UK-NLSI Node Capabilities and Research Interests

As SSERVI’s first European partner, the UK-Node is comprised of 15 institutions and is based out of the Open University. Their research focuses on the following main topics:

• Lunar volcanism, magma ocean evolution and structure of the lunar crust
• Lunar crustal composition using X-ray fluorescence spectroscopy from orbit
• Petrology and geochemistry of lunar samples returned by Apollo and Luna missions and lunar meteorites.
• Radiometric age dating of lunar samples using a variety of analytical techniques.
• Application of traditional and non-traditional stable isotopic techniques to study lunar samples for understanding the origin and evolution of the Moon.
• Digital elevation modelling, lunar topography and cartography.
• Lunar astrobiology, including studies of the survivability of terrestrial materials on the Moon.
• Development of instrumentation for lunar orbiters and landers (e.g. X-ray spectrometers UV/Vis/NIR spectrometers, seismometers, penetrometers, Gas Analysis Package (GAP) etc)
• Development of lunar regolith drilling, sample acquisition and processing systems
• Space and Planetary Robotics
• Whole Earth imaging from the Moon for comparison with exoplanets.
• Exoplanetary Auroral Kilometric Radiation
• Development of in situ detection and analysis of polar volatiles
• Lunar in-situ resource utilization (ISRU) studies and applications
• Surface heat flow and thermal properties, lunar magnetism
• Lunar dust and impact physics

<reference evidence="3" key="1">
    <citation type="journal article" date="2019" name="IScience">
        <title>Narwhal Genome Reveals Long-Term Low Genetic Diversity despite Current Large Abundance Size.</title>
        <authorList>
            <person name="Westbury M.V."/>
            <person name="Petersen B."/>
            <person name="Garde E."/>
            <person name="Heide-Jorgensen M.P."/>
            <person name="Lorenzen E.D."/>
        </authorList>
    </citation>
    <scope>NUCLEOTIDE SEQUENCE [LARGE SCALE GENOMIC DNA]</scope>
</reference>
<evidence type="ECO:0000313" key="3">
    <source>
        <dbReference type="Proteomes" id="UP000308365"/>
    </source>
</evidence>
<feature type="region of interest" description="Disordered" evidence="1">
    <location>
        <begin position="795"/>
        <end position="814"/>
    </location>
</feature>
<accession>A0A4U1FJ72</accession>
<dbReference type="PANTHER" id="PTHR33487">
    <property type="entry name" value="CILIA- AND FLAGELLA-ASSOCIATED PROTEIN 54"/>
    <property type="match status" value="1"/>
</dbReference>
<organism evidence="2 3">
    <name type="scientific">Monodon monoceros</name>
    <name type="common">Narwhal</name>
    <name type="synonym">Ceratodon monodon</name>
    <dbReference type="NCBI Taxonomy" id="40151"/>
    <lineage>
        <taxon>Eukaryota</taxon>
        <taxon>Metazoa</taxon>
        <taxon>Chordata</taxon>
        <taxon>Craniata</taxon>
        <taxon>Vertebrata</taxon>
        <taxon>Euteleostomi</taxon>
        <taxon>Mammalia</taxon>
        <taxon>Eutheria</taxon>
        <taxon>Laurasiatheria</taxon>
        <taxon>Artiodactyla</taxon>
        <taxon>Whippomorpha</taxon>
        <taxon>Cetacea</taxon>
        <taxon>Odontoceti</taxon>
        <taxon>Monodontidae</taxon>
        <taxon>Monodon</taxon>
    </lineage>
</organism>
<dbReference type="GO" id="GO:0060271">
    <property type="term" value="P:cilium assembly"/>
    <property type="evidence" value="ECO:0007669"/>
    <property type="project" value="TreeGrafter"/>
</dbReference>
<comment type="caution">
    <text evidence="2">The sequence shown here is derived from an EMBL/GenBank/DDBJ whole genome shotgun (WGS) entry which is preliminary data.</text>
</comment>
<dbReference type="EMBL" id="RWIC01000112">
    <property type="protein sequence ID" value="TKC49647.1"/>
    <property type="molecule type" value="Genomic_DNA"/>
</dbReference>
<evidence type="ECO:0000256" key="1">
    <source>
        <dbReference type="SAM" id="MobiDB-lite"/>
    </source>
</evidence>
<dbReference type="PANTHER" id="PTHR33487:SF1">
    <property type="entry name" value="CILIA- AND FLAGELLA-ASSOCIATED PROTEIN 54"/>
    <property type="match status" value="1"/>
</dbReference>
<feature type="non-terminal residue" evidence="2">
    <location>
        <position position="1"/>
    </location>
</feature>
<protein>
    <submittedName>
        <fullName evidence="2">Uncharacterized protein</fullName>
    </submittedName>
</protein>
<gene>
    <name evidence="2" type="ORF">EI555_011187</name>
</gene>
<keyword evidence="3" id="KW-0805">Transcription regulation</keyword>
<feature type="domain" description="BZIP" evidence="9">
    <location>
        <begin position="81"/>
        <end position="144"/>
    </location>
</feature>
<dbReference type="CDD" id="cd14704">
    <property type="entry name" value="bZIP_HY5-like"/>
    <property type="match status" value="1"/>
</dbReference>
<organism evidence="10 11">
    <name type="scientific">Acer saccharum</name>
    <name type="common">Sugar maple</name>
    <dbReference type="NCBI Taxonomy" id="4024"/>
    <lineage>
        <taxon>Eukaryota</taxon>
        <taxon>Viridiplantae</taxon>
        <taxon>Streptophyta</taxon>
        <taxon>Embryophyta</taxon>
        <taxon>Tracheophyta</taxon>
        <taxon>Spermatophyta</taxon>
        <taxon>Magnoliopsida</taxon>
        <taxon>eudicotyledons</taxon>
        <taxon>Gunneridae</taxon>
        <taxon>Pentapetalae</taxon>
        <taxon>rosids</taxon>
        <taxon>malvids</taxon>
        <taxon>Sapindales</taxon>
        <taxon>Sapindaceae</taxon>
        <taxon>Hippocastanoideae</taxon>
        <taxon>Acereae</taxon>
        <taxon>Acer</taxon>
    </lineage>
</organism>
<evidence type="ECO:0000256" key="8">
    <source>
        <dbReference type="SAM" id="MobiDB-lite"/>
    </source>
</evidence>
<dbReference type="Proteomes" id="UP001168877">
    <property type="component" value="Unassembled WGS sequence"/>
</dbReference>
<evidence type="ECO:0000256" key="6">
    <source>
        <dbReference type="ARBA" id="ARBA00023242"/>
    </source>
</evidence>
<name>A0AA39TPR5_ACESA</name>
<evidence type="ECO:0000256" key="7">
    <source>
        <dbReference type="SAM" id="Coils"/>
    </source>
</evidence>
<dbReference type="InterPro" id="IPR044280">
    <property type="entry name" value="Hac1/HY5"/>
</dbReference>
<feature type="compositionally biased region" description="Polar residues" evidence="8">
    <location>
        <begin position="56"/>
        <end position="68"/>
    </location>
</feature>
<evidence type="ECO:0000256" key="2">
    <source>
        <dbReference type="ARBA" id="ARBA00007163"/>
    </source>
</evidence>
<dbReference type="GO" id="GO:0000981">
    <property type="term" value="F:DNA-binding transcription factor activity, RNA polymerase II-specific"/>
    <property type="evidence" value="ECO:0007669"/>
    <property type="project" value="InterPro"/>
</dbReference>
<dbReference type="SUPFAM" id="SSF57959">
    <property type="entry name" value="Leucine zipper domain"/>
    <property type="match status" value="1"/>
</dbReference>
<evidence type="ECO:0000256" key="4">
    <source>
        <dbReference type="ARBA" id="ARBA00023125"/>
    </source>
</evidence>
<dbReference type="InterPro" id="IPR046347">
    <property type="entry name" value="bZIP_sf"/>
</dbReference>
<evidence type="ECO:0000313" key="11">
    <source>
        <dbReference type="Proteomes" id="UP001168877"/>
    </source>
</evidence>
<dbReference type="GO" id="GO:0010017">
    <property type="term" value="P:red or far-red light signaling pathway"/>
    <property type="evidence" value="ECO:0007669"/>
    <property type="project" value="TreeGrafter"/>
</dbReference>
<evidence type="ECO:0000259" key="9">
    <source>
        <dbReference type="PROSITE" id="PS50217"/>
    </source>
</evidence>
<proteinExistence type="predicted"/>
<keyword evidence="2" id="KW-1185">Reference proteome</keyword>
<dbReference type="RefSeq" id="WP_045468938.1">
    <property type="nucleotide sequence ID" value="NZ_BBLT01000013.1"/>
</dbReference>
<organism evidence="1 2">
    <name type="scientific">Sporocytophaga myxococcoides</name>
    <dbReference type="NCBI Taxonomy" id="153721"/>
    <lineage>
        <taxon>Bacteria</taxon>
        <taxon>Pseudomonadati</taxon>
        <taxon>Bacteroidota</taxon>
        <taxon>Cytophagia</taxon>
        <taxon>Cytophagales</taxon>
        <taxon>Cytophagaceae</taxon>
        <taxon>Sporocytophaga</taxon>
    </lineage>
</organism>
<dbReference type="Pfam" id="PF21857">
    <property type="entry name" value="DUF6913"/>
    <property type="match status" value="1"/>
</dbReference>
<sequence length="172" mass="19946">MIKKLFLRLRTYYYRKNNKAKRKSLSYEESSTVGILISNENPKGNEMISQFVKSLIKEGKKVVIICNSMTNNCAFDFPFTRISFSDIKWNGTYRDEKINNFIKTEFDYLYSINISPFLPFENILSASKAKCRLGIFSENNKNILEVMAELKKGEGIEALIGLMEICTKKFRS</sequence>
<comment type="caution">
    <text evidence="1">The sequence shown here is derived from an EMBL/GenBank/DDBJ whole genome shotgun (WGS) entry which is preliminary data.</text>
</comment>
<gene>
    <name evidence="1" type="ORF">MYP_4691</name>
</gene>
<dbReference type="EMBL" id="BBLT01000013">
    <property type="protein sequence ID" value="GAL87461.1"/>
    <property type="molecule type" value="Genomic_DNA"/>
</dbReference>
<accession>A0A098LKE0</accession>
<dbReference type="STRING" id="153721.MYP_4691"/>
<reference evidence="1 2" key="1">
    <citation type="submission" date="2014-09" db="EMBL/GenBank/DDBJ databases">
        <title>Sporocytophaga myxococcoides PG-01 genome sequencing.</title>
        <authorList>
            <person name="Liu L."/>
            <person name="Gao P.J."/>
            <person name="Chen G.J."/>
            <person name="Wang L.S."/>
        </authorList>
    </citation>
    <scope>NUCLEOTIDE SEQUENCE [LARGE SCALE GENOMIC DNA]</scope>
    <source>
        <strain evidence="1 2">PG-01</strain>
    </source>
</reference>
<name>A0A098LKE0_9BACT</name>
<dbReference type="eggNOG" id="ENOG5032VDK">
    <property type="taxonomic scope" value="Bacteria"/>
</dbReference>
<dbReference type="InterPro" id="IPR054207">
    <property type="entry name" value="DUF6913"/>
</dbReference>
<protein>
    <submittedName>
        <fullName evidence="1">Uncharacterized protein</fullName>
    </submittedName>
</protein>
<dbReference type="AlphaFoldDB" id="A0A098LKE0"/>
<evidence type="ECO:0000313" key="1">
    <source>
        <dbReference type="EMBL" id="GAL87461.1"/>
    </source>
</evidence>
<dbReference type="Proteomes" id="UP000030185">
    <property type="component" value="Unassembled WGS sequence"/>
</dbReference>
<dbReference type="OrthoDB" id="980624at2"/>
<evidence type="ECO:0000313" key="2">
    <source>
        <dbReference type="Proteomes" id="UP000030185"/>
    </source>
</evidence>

• Exploration architecture studies
• Space weathering studies of the Moon and other airless bodies
• Optical interferometry
• LOFAR & VLBI
• Development of curation faculties for returned samples.

For more information, contact:
Mahesh Anand
Open University
http://www.open.ac.uk/planetarygeology

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SSERVI Science Teams

  • NLSI’s SwRI team investigates wandering gas giants and the late heavy bombardment of the Moon

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    A dramatic event early in the history of the Solar System– called the late heavy bombardment, also nicknamed the lunar cataclysm– may have caused planets to migrate in our solar systemThere may have been a dramatic event early in the history of the Solar System–the intense bombardment of the inner planets and the Moon by planetesimals during a narrow interval between 3.92 and 3.85 billion years ago, called the late heavy bombardment, but also nicknamed the lunar cataclysm.

Inspiration Room

NLSI Inspiration Room

Did you know?

On July 20, 1969, Neil Armstrong became the first person to set foot on the Moon.

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